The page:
The authors represent whistleblowers / Renée Brooker (former Assistant Director for Civil Frauds/Justice Department) email@example.com (202) 288-1295 / Eva Gunasekera (former Senior Counsel for Health Care Fraud/Justice Department) firstname.lastname@example.org
DOJ settled a case involving drug screening and testing fraud of Medicare patients, according to this DOJ press release issued on March 15, 2019. DOJ needs whistleblowers to step forward.
United States Attorney John H. Durham, Special Agent in Charge Phillip Coyne of the U.S. Department of Health and Human Services, Office of Inspector General, and Connecticut Attorney General William Tong today announced that DR. BASSAM AWWA and his medical practice, CONNECTICUT BEHAVIORAL HEALTH ASSOCIATES, P.C. (“CBHA”) have entered into a civil settlement agreement with the federal and state governments in which they will pay $3,382,004 to resolve allegations that they violated the federal and state False Claims Acts.
AWWA, a psychiatrist, is the owner of CBHA, a medical practice located in New London. The practice provides behavioral health and addiction medicine services to Medicare and Medicaid beneficiaries.
As part of AWWA and CBHA’s treatment of patients with substance use disorders, AWWA and CBHA regularly conducted urine drug screening tests on urine samples collected from patients treated at the practice. Although the test screens a patient’s urine for multiple classes of drugs, Medicare considers it a single test that should be billed only once per patient encounter.
The government alleges that AWWA and CBHA submitted claims to Medicare for multiple units of urine drug screening tests, when they knew or should have known that only one unit of service could be billed per patient encounter. By coding their claims using multiple units, instead of a single unit, the government alleges that AWWA and CBHA submitted false claims to the Medicare program and received payments that they were not entitled to receive.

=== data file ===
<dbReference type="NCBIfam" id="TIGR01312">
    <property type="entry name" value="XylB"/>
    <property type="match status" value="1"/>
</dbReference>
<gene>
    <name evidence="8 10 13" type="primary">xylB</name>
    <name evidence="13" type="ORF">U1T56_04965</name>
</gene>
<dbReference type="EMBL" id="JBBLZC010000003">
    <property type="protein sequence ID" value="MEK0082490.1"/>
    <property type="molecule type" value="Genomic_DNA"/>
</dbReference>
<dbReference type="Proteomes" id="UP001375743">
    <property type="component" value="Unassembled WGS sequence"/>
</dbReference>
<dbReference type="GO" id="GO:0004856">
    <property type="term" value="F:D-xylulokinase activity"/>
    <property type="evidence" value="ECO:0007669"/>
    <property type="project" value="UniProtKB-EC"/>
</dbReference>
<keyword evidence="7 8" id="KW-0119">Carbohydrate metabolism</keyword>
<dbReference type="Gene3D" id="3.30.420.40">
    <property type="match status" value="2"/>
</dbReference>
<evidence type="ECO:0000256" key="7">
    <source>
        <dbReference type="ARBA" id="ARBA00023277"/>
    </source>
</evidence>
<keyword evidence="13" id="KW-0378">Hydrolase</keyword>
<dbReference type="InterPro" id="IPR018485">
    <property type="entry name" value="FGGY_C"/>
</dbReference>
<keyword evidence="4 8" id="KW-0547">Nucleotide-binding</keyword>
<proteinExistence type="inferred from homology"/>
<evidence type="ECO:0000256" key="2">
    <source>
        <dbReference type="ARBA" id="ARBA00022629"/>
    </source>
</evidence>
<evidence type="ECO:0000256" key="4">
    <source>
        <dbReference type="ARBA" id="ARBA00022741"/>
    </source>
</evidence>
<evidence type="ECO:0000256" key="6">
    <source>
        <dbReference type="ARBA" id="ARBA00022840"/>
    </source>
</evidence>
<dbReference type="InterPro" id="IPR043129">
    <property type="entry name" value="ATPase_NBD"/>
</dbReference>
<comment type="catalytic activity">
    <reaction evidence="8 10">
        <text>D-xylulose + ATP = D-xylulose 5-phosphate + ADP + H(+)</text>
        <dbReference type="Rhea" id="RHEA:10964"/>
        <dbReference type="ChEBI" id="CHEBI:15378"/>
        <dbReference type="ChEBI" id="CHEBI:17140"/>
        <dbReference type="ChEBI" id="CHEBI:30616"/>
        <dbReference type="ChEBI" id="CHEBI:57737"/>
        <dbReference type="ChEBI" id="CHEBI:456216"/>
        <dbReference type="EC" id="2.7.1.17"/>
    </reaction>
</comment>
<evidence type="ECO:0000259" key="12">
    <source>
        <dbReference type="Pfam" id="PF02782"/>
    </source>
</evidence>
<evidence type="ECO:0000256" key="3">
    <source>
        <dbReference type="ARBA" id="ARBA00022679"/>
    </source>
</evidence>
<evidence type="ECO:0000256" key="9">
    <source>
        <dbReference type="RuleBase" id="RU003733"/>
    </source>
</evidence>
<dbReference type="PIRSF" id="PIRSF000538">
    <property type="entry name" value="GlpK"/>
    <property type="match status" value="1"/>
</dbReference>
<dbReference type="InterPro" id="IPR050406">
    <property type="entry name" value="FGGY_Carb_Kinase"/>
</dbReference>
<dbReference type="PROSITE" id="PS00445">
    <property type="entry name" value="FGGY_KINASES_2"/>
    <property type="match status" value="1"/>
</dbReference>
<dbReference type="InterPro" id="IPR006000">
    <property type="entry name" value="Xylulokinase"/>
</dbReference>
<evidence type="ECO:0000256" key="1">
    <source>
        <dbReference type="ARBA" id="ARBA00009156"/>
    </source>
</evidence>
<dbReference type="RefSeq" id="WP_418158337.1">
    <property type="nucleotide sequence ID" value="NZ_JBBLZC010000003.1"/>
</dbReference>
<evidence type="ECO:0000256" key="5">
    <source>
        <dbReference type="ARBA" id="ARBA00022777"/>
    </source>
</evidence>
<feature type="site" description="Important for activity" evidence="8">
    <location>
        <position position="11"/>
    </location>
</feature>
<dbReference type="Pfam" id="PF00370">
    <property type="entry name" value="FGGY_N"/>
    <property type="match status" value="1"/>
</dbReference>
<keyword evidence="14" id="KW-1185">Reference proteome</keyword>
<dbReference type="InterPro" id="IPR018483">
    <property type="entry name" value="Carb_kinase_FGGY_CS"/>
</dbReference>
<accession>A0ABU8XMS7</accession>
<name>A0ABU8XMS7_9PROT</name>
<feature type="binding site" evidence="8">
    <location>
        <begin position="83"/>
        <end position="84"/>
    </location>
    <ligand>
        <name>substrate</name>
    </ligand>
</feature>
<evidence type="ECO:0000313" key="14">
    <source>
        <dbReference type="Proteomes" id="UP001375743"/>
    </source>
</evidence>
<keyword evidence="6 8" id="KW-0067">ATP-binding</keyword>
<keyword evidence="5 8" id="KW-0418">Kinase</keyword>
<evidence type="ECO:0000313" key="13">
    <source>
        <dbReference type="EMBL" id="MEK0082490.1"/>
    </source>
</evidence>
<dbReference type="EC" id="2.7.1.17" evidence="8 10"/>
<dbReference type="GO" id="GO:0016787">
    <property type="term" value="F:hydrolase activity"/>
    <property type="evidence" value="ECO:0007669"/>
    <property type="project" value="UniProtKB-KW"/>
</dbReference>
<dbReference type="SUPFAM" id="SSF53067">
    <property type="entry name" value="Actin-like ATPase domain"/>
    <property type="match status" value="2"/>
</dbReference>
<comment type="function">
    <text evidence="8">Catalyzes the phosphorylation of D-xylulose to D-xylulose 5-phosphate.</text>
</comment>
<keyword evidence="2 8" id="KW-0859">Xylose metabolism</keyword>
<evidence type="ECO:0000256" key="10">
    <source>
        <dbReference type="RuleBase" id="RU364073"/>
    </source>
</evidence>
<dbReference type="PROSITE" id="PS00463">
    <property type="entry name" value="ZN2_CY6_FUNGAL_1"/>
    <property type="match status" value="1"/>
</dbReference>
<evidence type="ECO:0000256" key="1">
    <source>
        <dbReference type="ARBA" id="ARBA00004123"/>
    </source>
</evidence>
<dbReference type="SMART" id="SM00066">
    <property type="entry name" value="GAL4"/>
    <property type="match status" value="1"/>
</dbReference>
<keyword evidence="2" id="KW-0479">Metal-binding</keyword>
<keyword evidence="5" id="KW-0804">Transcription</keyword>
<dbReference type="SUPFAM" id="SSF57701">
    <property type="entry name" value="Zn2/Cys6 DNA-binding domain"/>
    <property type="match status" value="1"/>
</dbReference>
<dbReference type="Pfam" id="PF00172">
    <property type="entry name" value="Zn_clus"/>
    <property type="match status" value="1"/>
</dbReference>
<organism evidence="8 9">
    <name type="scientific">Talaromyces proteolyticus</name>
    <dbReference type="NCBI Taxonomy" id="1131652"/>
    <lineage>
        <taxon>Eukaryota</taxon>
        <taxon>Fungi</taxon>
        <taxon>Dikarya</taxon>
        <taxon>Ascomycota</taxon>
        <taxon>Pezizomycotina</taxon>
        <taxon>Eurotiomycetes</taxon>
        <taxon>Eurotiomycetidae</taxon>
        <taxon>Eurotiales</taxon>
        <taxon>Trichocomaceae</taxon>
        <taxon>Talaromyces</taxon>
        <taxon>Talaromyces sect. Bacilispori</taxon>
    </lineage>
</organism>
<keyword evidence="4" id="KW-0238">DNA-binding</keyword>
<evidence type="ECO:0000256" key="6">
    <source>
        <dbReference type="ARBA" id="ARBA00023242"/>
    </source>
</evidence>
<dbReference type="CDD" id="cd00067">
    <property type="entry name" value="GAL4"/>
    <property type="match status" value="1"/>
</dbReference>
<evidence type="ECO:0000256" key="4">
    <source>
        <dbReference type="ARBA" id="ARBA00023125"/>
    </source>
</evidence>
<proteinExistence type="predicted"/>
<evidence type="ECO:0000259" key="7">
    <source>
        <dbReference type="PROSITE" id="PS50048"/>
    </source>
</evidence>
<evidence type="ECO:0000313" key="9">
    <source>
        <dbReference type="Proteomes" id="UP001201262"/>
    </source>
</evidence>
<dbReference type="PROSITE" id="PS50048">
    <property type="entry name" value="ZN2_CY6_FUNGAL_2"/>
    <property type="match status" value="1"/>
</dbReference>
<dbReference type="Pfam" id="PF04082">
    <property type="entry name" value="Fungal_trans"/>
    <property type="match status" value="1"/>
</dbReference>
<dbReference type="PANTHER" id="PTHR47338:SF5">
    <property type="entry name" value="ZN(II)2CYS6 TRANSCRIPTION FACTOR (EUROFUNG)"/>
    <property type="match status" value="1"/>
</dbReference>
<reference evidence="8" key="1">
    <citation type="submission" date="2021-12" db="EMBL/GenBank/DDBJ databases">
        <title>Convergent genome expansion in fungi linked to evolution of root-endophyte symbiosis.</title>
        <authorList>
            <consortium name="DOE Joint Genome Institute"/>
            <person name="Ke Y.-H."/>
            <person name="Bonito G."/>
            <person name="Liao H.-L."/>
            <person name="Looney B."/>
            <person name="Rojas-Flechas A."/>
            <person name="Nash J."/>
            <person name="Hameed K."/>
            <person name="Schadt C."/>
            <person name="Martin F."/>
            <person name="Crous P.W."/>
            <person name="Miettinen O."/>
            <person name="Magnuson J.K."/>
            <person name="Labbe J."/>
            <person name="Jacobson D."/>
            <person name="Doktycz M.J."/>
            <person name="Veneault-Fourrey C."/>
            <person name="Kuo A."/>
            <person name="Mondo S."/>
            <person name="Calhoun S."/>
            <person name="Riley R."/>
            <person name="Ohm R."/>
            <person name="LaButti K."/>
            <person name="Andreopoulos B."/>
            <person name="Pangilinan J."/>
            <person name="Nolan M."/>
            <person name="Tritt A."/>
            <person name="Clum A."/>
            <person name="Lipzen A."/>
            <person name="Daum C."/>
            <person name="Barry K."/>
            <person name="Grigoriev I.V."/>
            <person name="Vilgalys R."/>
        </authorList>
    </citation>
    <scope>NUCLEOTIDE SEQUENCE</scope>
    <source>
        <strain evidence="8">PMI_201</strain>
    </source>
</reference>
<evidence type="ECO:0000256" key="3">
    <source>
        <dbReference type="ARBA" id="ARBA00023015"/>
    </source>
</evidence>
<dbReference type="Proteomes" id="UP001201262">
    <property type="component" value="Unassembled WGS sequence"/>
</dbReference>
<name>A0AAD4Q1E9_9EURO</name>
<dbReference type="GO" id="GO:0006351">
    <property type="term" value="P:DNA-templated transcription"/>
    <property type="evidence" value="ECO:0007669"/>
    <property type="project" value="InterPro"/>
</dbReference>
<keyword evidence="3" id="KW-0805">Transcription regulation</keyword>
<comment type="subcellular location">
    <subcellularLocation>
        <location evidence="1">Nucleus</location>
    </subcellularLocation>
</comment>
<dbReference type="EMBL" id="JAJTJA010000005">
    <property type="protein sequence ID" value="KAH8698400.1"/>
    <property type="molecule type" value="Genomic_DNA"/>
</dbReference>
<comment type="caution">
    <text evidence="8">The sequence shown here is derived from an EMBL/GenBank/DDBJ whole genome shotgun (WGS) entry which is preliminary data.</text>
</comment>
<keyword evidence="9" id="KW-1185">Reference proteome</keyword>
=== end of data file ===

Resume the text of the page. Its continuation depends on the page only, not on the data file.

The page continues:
In addition, the government alleges that AWWA and CBHA submitted claims to Medicare for alcohol tests conducted on patient urine samples that they know or should have known were a component of the urine drug screening test for which AWWA and CBHA were already being paid by Medicare.
Finally, the government alleges that AWWA and CBHA defrauded the Connecticut Medicaid program by submitting claims for definitive urine drug tests (also known as “quantitative” or “confirmation” tests) that were not actually performed, and by improperly submitting claims to Medicaid for specimen validity testing of urine samples.
To resolve the governments’ allegations under the federal and state False Claims Acts, AWWA and CBHA have agreed to pay $3,383,004, which covers claims submitted to the Medicare program from January 1, 2011 to December 31, 2015, and claims submitted to the Medicaid program from April 1, 2013 to March 31, 2016.
As part of the settlement, AWWA and CBHA have entered into a three-year billing Integrity Agreement with the U.S. Department of Health and Human Services that is designed to ensure future compliance with the requirements of federal healthcare programs.
“It is alleged that, for years, these defendants recklessly overbilled Medicare for drug screening tests,” said U.S. Attorney Durham. “Medical practices and physicians who treat patients for substance abuse must bill their services accurately and honestly, and health care providers who submit false claims to federal health care programs will be held accountable.”
“It is critically important that we protect federal healthcare programs upon which millions of people rely,” said Special Agent in Charge Coyne. “Thus, we will hold accountable providers who submit false claims to Medicare and receive payments to which they are not entitled.”
“Providers enrolled in the Connecticut Medicaid program are expected and trusted to bill the program accurately and honestly,” said Attorney General Tong. “For years, the defendants betrayed that trust and overcharged the Medicaid program for certain services they provided to Medicaid recipients. This settlement holds those who defrauded this taxpayer-funded program accountable. I want to thank the Connecticut Department of Social Services’ Office of Quality Assurance for assisting with this matter and for their continued efforts in combatting health care fraud.”